The Whens and Wheres -- As well As Hows -- of Ethnolinguistic Recognition
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Public Culture 15.3 (2003) 531-557

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The Whens and Wheres— As Well As Hows—of Ethnolinguistic Recognition

Michael Silverstein

How can they be real Americans if they don't/won't/can't speak English?" We've all heard such questions, and we've read similar sentiments in angry letters to newspapers. At least, the feeling must be, that people within a certain political boundary—there's a "where"—and in public ear- or eye-shot—there's a "when"—ought to signal their recognition of now being included within the social whole by using the dominant language—there's a "how"—(and by not using others). Here is language use conceptualized as unavoidably wearing an emblem of identity (or at least of self-identification). And it can go even further in its rationale for the insistence. Evidencing a language-shapes-thought Whorfianism, certain people also reason that those using languages other than ours could not possibly think about the world the way we speakers of English do. (Here, one can substitute any two languages.) With this rationale, editorialists and writers of letters to the editor feel ever more justified in linking the emblematic value of language use to some deep intuition about why ethnolinguistic difference should not be tolerated [End Page 531] "here" and "now." Plurilingualism in civil society—taken thus as an index of difference of thought—offends the sense that there can be a social whole transparently instantiating a longed-for common public opinion. Implicit anxieties of subjectivity underlie explicit anxieties of ethnolinguistic identity.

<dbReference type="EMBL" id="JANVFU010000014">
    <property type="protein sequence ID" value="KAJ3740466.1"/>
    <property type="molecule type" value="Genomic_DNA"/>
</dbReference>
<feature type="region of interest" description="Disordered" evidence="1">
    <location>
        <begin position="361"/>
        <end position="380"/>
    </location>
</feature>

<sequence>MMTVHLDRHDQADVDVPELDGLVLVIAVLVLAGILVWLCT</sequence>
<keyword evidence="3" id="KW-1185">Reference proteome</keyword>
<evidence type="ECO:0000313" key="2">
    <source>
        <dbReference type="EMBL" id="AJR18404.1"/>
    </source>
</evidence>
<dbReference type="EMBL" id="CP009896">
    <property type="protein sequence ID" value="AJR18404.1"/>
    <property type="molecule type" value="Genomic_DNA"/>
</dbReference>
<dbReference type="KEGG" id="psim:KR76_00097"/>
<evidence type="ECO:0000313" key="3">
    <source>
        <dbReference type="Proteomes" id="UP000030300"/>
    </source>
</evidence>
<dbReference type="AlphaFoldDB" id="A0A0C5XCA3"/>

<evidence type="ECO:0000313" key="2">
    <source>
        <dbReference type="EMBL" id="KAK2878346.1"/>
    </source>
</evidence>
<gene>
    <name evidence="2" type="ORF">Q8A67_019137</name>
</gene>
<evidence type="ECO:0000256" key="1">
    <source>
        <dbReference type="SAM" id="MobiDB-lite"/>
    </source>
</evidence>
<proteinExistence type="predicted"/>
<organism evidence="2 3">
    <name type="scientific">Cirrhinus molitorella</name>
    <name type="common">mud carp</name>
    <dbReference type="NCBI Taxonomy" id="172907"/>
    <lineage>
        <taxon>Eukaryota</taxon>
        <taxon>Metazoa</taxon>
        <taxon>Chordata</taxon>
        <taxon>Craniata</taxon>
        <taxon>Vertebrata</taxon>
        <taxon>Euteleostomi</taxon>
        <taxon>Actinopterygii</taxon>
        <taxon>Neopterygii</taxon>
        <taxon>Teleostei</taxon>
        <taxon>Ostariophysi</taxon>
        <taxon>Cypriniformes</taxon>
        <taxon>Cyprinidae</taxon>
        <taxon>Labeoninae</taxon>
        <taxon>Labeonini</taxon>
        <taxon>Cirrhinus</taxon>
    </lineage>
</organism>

Anxieties of identity. Identity on people's minds. We hear constantly of crises of identity, of the workings of identity politics, of identity work that needs to be done, and so forth. So let us start at the beginning. By identity we can understand a subjective intuition that one belongs to a particular social category of people, with certain potentials and consequences of this belonging. Frequently the intuition suggests participation in ritual occasions and socializing in certain ways in variously institutionalized forms to make our identity clear to ourselves and to others on a continuing basis. This already suggests a kind of temporality to the way identity is, as it were, practiced.

Like all social psychological facts, people's subjective intuitions of identity can be strong or weak, focused or diffuse, persistent or intermittent over various intervals. I am only indirectly concerned here with these intensely individual experiences of identity intuitions, important as they are for literary expression and for each individual biography. 1 I am rather concerned with the social conditions in which they come into being as normative orientations among whole populations of individuals, are sustained or discouraged among them, or disappear (in the psychosocial phenomenon called the "loss" of identity in "assimilation").

And in particular, I am concerned with what we term ethnolinguistic identity, that is, people's intuitions of social categoriality emerging from certain cultural assumptions about language. These construe language as constituting a basis for the divisions among types or kinds of people, especially as people conceive languages to be the central and enabling vehicle or channel of thought and culture.

So ethnolinguistic identity is not a mechanical institutional fact; it is a fact of a psychosocial sort that has emerged where people ascribe a certain primordiality to language and a certain consequentiality to language difference. They consider it for one or another cultural reason to be a guide to socially meaningful differences among people and to people's socially effective membership in groups. Ethnolinguistic identity intuits that there are differential claims to social participation based on differences of membership in what we can term a language community. [End Page 532]

Thus we can understand its importance in the contemporary era of heightened ethnic and especially ethnonational identity: the modern era, it seems. Various interested ethnic and ethnonationalist projects use the institutional paraphernalia of ethnolinguistic identity as an instrument of mobilizing sentiment. Such projects constitute a strong force motivating people to linguistic consciousness and concern—at the same time giving experiential concreteness to nationalist sentiment...